Because the family study is still ongoing, occupational data were not available for the most recently recruited subjects (40%). We believe these variables were missing completely at random because the availability of data was determined by the time of recruitment and should not introduce bias in exposure levels. In addition, 10% of the recruited subjects responded “don't know” to the question about the consumption of salted fish. Missing data for these variables were accounted for in the multivariable model as dummy categories. To avoid the potential bias caused by this approach, we also analyzed the multivariable model for subjects with complete data only. Risk estimates for all variables did not change measurably and thus we included the missing categories in the final model.
Because EBV is a necessary risk factor for NPC and NPC patients consistently show higher antibody titers to various EBV-associated antigens before treatment compared with controls (1), we considered all NPC cases as EBV positives. The effect of EBV seropositivity on risk of NPC associated with other exposures was assessed by analyses restricted to all cases (n = 502) and EBV seropositive controls (n = 501).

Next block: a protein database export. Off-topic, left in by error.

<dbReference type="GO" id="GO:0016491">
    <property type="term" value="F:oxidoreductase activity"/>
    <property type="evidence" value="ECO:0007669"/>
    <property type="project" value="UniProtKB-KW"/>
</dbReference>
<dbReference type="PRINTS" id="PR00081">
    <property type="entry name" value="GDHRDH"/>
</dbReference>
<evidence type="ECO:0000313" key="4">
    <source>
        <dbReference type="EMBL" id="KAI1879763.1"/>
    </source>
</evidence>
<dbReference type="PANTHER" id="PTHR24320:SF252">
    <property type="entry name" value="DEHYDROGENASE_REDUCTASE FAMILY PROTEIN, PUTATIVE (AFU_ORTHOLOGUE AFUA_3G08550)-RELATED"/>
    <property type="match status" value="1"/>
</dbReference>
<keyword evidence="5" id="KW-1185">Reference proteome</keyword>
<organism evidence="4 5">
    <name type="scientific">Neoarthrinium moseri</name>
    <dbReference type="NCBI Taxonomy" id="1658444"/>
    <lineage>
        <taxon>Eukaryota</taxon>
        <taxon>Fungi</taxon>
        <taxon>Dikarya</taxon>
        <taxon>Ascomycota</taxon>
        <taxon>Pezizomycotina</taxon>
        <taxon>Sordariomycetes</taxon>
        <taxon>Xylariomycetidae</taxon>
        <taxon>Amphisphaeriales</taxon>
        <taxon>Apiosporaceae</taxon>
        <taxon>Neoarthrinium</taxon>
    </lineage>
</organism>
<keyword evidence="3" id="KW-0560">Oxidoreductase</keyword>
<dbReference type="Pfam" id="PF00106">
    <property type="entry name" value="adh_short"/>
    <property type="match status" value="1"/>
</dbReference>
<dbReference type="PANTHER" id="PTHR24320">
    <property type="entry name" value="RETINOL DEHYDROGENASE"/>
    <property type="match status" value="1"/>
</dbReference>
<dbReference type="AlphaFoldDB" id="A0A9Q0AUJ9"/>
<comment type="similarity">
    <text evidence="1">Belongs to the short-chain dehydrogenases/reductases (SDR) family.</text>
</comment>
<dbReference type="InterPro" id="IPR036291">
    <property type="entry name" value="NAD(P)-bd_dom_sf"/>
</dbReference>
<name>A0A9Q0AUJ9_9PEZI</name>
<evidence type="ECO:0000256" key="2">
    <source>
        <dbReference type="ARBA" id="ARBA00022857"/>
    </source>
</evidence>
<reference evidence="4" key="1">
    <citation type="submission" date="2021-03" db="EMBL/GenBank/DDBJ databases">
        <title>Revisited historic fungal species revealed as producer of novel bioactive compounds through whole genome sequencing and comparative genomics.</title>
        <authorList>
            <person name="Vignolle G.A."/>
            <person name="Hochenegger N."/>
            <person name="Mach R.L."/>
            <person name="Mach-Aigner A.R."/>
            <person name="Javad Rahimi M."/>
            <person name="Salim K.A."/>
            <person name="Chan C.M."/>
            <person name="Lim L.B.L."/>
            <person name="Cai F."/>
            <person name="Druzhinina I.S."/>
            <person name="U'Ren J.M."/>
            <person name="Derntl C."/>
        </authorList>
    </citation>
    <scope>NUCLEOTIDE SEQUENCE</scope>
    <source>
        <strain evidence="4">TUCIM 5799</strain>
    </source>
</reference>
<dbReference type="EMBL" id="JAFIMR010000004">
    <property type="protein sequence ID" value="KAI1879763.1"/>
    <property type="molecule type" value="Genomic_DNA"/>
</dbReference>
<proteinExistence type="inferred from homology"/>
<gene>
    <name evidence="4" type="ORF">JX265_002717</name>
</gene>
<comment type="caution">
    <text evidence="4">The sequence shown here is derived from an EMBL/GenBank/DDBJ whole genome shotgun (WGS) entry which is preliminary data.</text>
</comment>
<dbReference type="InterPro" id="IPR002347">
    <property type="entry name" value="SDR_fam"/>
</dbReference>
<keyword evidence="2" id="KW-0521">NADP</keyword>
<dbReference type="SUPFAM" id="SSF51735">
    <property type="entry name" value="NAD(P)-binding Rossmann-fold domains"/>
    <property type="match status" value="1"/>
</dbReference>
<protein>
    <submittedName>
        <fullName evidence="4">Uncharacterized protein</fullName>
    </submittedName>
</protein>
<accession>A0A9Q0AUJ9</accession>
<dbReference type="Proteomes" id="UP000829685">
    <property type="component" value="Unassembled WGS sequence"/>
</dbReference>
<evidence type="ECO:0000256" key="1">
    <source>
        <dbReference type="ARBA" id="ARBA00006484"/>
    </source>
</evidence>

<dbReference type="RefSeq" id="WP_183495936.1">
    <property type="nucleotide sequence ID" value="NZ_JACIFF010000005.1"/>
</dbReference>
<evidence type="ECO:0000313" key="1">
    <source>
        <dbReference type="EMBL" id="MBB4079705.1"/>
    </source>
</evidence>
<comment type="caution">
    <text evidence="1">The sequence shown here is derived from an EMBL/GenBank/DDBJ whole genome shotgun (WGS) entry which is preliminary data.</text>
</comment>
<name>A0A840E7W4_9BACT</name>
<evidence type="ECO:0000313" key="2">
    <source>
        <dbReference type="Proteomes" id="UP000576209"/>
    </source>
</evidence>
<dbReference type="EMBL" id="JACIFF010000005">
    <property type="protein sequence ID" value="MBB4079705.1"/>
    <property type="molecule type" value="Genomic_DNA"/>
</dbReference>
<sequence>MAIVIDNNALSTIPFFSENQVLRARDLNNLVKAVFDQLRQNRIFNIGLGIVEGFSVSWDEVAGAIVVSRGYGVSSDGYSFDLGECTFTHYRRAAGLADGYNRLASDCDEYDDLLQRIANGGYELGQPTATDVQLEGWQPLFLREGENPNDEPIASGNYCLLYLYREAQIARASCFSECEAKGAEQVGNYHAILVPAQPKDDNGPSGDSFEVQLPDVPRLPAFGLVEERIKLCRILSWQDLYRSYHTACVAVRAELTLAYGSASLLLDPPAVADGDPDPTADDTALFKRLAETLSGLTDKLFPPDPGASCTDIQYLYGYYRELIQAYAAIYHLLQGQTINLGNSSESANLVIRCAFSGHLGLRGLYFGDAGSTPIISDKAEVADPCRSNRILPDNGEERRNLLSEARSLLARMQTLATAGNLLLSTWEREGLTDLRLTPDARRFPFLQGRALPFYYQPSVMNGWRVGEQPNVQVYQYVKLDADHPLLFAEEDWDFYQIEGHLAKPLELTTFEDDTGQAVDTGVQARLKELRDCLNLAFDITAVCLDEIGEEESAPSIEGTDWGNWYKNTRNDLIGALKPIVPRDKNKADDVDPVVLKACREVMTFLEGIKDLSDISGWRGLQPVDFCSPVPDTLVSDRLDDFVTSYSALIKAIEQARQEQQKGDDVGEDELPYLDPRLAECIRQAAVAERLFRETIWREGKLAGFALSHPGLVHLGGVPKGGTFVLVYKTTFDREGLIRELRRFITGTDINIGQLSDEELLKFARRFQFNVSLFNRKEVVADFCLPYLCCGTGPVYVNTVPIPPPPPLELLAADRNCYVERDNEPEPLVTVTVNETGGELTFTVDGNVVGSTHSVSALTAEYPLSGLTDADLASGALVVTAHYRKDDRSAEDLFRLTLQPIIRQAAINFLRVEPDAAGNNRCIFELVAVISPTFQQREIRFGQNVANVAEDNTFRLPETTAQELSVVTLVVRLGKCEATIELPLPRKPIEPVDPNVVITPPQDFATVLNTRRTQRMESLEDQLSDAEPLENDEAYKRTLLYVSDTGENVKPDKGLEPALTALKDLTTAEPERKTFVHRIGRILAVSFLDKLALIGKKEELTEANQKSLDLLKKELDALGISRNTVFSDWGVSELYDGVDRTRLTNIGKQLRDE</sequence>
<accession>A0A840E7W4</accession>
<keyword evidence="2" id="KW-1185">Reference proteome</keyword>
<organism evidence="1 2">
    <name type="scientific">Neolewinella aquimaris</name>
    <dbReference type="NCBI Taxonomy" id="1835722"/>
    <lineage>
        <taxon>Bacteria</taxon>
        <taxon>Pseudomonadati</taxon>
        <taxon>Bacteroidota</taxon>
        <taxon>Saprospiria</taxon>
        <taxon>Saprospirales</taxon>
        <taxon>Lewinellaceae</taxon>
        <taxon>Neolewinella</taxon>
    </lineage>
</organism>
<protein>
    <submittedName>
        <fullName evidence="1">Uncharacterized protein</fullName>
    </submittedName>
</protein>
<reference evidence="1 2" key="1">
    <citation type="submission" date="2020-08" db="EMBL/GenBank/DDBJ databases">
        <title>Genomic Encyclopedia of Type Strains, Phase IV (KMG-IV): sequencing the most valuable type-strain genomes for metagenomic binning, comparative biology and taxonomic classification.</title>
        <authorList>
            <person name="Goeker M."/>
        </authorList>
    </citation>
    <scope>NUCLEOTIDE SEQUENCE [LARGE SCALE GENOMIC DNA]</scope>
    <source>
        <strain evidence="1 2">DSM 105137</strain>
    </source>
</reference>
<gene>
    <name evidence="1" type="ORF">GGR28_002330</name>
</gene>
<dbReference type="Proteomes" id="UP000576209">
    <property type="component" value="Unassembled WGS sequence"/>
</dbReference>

To reduce possible reporting bias by surrogate respondents, we also repeated all analyses restricted to self-respondents. Because the results were essentially unchanged, we combined self-respondents and surrogate respondents in the subsequent analyses. We also evaluated risk according to degree of relationship of controls to NPC cases. There were only 29 (1.5%) unaffected individuals who did not have a first-degree affected relative and 172 (8.9%) who were spouses of a NPC case. ORs between NPC risk and all variables calculated among first-degree relatives were quite similar to those obtained from all individuals. Therefore, we included all subjects in the final model. All conditional logistic regression analyses were done using the PROC PHREG procedure included in the SAS (version 8.0, SAS Institute, Inc., Cary, NC) software.
Risk estimates associated with cigarette smoking, betel nut use, occupational exposures to wood and formaldehyde, Guangdong fish consumption during childhood, and RSA at risk allele were also calculated by comparing the familial cases to community controls collected from our previously conducted case-control study (9), using unconditional logistic regression (PROC LOGISTIC in SAS).